You become identified with the tempest; your insignificance is lost in the riot of the stormy universe around.
Below us, our noble frigate seemed thrice its real length—a vast black wedge, opposing its widest end to the combined fury of the sea and wind.
At length the first fury of the gale began to abate, and we at once fell to pounding our hands, as a preliminary operation to going to work; for a gang of men had now ascended to help secure what was left of the sail; we somehow packed it away, at last, and came down.
About noon the next day, the gale so moderated that we shook two reefs out of the top-sails, set new courses, and stood due east, with the wind astern.
Thus, all the fine weather we encountered after first weighing anchor on the pleasant Spanish coast, was but the prelude to this one terrific night; more especially, that treacherous calm immediately preceding it. But how could we reach our long-promised homes without encountering Cape Horn? by what possibility avoid it? And though some ships have weathered it without these perils, yet by far the greater part must encounter them. Lucky it is that it comes about midway in the homewardbound passage, so that the sailors have time to prepare for it, and time to recover from it after it is astern.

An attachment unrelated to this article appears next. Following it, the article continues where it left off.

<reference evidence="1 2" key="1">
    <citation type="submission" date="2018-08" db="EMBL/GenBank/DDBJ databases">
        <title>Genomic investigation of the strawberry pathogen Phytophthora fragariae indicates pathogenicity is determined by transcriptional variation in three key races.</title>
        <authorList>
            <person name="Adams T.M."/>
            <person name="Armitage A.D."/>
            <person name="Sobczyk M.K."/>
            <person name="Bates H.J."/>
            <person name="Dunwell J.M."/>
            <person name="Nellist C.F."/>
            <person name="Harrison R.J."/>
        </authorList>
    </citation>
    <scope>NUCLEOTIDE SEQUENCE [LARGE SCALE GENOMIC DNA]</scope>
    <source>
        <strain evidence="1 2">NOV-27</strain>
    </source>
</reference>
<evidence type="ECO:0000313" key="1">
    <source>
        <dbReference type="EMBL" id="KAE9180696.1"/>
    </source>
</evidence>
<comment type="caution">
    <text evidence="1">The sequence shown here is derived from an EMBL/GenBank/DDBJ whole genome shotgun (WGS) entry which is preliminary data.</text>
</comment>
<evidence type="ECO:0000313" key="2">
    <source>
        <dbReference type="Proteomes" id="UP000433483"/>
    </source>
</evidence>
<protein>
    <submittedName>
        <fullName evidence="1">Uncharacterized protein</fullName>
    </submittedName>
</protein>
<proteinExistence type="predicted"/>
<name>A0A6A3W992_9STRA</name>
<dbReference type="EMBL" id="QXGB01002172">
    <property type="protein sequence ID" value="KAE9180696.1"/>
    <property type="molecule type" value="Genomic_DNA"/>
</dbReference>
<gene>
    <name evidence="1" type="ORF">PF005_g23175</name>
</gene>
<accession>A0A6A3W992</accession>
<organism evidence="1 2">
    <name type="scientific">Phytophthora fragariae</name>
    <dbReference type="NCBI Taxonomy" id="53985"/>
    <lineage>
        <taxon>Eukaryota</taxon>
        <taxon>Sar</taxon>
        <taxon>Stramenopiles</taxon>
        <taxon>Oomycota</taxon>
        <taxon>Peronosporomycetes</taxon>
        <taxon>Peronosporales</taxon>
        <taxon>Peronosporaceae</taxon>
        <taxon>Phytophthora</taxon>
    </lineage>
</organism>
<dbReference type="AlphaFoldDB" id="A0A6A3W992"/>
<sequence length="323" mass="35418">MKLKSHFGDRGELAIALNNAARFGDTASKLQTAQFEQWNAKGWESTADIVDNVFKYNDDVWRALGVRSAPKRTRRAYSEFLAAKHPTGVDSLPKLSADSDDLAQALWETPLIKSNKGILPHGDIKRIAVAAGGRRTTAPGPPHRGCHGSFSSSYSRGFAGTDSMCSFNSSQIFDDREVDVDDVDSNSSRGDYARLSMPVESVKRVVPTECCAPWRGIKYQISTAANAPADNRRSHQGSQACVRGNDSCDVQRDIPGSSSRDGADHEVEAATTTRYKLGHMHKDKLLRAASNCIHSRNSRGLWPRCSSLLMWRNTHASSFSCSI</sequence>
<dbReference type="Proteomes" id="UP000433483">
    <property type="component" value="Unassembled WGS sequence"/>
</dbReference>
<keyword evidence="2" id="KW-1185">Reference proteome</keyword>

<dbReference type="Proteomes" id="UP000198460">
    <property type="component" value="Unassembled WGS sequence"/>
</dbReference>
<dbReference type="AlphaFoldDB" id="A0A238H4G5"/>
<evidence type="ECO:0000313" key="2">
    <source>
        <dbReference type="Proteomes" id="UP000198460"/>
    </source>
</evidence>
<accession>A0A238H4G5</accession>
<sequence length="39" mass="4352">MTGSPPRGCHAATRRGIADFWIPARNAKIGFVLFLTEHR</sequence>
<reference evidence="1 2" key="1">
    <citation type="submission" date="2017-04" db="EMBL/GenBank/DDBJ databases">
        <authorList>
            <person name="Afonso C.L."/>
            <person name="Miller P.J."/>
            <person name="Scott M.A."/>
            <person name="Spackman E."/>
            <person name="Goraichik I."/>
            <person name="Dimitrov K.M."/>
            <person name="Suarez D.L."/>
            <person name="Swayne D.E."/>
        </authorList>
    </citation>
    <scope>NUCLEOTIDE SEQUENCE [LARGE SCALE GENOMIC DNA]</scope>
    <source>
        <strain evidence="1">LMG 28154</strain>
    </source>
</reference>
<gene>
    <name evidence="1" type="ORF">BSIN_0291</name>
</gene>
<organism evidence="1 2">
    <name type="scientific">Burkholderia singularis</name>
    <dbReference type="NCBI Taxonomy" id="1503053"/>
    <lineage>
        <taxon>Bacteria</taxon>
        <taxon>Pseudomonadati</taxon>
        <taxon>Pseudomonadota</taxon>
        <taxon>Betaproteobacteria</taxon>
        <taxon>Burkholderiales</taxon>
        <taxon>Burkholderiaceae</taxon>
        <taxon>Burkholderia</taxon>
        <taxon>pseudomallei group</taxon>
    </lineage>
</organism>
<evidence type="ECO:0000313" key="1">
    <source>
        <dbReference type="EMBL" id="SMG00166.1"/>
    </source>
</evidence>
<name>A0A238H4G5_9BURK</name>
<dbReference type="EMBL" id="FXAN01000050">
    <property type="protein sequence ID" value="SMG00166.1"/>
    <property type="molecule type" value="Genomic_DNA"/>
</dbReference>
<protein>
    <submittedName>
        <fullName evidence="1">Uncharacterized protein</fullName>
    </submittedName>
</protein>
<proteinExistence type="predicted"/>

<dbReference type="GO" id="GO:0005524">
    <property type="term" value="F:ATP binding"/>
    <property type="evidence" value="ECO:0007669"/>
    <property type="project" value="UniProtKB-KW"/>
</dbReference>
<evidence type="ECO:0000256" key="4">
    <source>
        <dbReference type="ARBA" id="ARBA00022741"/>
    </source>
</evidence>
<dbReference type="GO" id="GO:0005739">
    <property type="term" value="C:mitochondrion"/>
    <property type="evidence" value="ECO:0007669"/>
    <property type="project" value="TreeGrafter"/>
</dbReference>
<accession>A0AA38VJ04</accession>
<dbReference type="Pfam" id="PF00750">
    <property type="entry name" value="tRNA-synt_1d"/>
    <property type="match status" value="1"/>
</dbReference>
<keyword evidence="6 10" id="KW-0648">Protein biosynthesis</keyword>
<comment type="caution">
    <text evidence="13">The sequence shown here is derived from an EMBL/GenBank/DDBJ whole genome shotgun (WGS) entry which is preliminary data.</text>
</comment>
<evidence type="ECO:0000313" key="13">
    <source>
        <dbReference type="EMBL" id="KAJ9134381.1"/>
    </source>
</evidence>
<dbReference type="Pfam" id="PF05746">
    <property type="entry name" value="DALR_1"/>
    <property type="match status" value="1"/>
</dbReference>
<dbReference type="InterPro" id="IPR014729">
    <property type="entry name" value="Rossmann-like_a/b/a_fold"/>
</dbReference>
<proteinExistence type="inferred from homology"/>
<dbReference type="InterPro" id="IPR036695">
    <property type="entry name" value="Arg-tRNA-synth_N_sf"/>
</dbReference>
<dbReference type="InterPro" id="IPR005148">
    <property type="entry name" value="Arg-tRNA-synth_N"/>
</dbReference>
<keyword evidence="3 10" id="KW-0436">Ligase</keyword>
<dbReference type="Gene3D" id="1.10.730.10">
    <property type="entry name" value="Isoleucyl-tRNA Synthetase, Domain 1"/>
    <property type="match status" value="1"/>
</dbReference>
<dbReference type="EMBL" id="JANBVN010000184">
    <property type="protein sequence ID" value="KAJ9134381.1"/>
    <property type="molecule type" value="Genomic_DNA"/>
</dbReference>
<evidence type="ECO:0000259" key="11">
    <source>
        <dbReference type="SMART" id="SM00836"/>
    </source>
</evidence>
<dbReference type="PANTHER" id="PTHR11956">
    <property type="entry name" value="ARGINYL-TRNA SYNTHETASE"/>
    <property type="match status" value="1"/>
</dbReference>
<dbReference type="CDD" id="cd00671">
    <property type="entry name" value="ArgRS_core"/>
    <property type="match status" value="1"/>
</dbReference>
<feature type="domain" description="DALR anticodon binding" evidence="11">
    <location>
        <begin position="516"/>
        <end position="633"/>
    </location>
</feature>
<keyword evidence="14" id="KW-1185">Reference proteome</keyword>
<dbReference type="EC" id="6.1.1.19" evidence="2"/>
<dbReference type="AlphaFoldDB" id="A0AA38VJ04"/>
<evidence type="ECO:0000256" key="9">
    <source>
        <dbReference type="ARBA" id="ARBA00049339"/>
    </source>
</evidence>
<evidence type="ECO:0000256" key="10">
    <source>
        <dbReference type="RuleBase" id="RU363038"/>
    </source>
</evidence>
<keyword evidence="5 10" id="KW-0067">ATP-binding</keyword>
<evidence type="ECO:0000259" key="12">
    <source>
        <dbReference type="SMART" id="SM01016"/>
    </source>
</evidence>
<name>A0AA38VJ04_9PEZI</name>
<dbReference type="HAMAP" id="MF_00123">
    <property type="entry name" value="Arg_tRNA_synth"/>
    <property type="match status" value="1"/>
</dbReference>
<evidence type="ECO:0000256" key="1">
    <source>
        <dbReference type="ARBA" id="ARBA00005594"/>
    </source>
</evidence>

But, sailor or landsman, there is some sort of a Cape Horn for all. Boys ! beware of it; prepare for it in time. Graybeards! thank God it is passed. And ye lucky livers, to whom, by some rare fatality, your Cape Horns are placid as Lake Lemans, flatter not yourselves that good luck is judgment and discretion; for all the yolk in your eggs, you might have foundered and gone down, had the Spirit of the Cape said the word.
[From "The Toilers of the Sea," BY VICTOR HUGO]
Tis difficult for those who have not seen it to believe in the existence of the devil-fish. Compared to this
creature, the ancient hydras are insignificant. At times we are tempted to imagine that the vague forms which float in our dreams may encounter in the realm of the Possible attractive forces, having power to fix their lineaments, and shape living beings, out of these creatures of our slumbers. The Unknown has power over these strange visions, and out of them composes monsters. Orpheus, Homer, and Hesiod imagined only the Chimera: God has created the devil-fish.
The Divine Will sometimes excels in monstrous forms of life. The wherefore of this perplexes and affrights the religious thinker.